Love Your Book

love-by-booksI read a lot of inde- and self-published novels. Not as many as I would like, but that’s true of reading in general. Still, though, a lot.

Some of them are exceptional. Some of them, I can tell the author invested a lot in honing his or her craft, hiring an editor and cover designer, and marketing.

However, many, many, many of them are… less thoroughly polished.

As an indie author myself, this saddens me. It adds to the stereotype about self-publishing. It adds to the stigma of being “just” an indie author. It adds to the preconceptions about quality and value. And, especially in the Christian market, it adds to the notion that Christian media is a cheap, preaching-to-the-choir imitation of the “real thing,” and people only watch, read, and listen to Christian things because they want to support each other and not “the world.”

This is the opposite of how it should be.

Christian authors should be so far above the norm, quality wise, that people are clamoring to read more. We should be so far beyond what is acceptable in the marketplace that readers can’t get enough of what we produce. We should be exceptional.

In various writers groups I’m part of, I hear often things like, “I’m writing for the Lord,” and “I want to serve God with this gift He has given me.” Good! That’s exactly as it should be! So why, then, do so many books come across as half-heared efforts to crank something out?

I’m not saying this is the case–I know very well how hard it is to complete a novel. I know how hard it is to be rejected by agents and editors. I know how hard it is to receive criticism. Believe me, I’m not saying I think any self-published work was easy. I know first hand it’s not.

But I also know how easy it is to get lazy. I know how exhausting it is to go through seemingly endless revisions and how appealing it is to just “get it out there.” I know how expensive editing and cover design are.

I know.

I understand.

But I beg you, don’t give up!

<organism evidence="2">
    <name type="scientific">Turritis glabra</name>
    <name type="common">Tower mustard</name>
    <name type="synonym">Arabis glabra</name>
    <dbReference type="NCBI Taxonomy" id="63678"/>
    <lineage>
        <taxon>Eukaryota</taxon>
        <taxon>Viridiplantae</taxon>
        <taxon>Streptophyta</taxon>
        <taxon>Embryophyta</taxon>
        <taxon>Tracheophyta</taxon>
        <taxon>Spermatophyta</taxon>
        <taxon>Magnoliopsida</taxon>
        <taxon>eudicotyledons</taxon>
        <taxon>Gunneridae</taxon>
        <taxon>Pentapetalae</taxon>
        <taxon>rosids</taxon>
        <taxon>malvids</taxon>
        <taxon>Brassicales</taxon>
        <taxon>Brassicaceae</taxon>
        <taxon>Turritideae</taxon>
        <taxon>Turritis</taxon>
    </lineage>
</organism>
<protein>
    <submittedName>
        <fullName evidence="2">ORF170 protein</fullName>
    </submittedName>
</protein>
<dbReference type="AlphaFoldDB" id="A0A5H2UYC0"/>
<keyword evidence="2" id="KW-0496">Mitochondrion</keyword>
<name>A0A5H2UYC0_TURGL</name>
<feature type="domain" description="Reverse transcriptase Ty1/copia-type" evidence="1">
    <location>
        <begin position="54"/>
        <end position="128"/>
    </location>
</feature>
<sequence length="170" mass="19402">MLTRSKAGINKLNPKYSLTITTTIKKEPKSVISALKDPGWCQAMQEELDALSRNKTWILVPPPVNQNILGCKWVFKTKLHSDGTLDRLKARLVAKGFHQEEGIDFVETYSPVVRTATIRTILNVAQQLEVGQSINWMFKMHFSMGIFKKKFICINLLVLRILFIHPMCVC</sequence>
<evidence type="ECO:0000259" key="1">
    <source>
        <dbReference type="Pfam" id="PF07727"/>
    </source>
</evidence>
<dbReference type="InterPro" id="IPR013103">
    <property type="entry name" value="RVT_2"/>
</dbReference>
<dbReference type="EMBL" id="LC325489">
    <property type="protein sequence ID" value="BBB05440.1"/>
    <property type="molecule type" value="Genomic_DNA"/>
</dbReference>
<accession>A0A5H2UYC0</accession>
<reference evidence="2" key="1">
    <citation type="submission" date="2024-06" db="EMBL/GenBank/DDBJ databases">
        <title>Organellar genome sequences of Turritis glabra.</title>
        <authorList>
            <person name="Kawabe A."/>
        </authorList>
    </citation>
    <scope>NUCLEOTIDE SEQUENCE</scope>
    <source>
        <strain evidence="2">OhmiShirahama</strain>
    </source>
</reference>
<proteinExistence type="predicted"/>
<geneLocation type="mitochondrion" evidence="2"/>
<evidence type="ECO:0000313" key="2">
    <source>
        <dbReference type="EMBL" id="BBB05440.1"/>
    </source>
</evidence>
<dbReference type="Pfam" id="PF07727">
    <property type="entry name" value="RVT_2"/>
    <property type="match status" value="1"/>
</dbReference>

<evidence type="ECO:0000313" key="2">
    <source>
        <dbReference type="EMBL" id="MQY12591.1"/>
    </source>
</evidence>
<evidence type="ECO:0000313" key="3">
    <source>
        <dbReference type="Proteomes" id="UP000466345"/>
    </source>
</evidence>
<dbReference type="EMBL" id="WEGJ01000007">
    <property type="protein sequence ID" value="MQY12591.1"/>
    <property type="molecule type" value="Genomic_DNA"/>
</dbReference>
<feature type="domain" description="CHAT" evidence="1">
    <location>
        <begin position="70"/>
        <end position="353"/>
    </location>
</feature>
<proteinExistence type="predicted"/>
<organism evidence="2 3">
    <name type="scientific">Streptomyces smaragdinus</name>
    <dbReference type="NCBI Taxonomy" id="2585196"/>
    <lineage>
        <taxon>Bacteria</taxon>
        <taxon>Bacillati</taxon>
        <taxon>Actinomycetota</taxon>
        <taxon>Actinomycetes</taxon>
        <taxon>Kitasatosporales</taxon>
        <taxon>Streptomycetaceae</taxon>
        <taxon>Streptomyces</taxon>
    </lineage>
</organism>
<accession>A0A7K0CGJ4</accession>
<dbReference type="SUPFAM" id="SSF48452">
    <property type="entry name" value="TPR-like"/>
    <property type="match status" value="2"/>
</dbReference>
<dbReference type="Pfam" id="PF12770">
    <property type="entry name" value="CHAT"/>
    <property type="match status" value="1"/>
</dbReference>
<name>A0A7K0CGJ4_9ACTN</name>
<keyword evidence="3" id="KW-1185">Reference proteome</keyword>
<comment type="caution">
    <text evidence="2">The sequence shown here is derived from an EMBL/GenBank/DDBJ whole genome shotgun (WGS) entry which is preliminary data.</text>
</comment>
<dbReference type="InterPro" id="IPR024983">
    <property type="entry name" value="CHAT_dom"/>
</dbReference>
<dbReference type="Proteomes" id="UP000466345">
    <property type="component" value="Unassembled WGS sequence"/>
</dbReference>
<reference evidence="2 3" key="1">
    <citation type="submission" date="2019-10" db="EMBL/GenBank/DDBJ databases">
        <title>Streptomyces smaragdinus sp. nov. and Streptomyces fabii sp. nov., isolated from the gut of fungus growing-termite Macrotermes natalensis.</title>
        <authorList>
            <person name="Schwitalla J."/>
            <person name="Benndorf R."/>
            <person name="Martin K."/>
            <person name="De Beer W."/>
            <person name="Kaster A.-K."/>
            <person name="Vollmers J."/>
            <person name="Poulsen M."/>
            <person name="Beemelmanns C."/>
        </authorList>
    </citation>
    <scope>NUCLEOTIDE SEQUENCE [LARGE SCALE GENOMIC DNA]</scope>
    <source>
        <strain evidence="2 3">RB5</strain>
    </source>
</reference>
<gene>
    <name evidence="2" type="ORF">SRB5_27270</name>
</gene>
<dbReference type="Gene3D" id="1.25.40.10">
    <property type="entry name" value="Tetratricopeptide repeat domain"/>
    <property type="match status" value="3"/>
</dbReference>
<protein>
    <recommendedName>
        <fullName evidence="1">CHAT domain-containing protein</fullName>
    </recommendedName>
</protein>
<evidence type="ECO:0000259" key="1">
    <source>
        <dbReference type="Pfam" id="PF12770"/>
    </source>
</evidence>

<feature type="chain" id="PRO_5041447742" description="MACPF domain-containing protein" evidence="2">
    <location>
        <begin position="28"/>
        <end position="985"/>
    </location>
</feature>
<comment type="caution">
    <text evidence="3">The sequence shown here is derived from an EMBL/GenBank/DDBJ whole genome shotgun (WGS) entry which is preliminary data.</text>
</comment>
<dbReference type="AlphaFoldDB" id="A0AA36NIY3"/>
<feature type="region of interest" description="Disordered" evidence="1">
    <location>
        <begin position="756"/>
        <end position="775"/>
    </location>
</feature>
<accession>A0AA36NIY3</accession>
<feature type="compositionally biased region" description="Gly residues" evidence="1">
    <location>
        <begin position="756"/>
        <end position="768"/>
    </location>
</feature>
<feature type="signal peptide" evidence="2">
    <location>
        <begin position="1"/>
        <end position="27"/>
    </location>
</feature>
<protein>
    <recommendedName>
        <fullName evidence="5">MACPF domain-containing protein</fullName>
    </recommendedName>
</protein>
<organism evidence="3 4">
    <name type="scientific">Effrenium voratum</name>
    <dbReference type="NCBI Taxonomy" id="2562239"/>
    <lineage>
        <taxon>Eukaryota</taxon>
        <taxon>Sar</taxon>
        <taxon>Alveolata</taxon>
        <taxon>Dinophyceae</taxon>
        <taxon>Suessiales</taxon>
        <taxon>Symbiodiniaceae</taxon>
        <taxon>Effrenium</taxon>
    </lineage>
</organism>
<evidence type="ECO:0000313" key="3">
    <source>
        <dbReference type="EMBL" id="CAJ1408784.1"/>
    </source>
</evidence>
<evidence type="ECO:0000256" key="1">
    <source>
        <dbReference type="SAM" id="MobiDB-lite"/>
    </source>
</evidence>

Anything worth doing is worth doing well. All our writing should be as to the Lord, and not unto men, but that doesn’t mean offering up something that just came to us. King David said he would not offer the Lord something which cost him nothing. In the Old Testament, God required the first fruits, the perfect and spotless lambs, for His sacrifices. How much more should we, who are saved by grace, be willing to sacrifice to bring glory to Him?

I often see posts about prices for editing. On any given thread, there are those who say “That’s way too much! I would never pay that for an edit! It’s not worth the return on investment to pay more than this amount!” and then there are those who say, “Wow, that’s a really cheap price–make sure your editor knows what he’s doing.”

I talk more about the value in a good editor in this post, but let me reiterate that the amount of time an editor invests in your manuscript matters. I have read so many books with such potential, if only…

If only they understood “show vs. tell” and how to apply that to these scenes of endless exposition.

If only they understood what it means to follow through with the style and expectations set up at the beginning of the novel.

If only they had a decent proofreader to catch all the typos.

I could go on and on about stories I’ve read which had fantastic world building, but that jumped around in the plot or the POV so much it was really hard to engage, or stories that had really fascinating characters but had so much backstory I couldn’t find the actual story, or endless other things that should’ve been addressed in a good edit. I’m not trying to devalue the benefit of beta readers or others who may have helped with your story, but there are some things that a professional editor has trained to look for that takes time and expertise to see and address.

Here’s the thing: Excellence isn’t cheap or easy.

We should strive to be excellent. As Christians who are seeking to glorify God with our writing, that means investing time in learning our craft and investing money in making sure our stories are the very best they can be.

As a reader, I really want to love your story. I want to get lost in your world and care about your characters. I want to tell my friends about your book and how they simply must purchase it. I want to leave glowing reviews on Amazon and Goodreads.

I want you to be successful. And I want you to love your story enough to invest in it. I appeal to you, as a fellow writer and as a reader, don’t take the easy or cheap way out. Don’t produce something that isn’t the very best quality.

Give your readers every opportunity to love your book, and glorify God by giving Him your very best.

About Avily Jerome

Avily Jerome is a writer and the editor of Havok Magazine. Her short stories have been published in various magazines, both print and digital. She has judged several writing contests and is a writing conference teacher and presenter. She writes speculative fiction, her ideas ranging from almost-real-world action/adventures to epic fantasies to supernatural thrillers.

2 comments on “Love Your Book

  1. This is such an important topic. Thank you for handling it well. I’m struck by your reminder that David would not give an offering that cost him nothing. Excellent.

    • Thank you! I struggled with how to write this–I don’t want to come off as overly judgmental, so I’m glad it came across as I intended.

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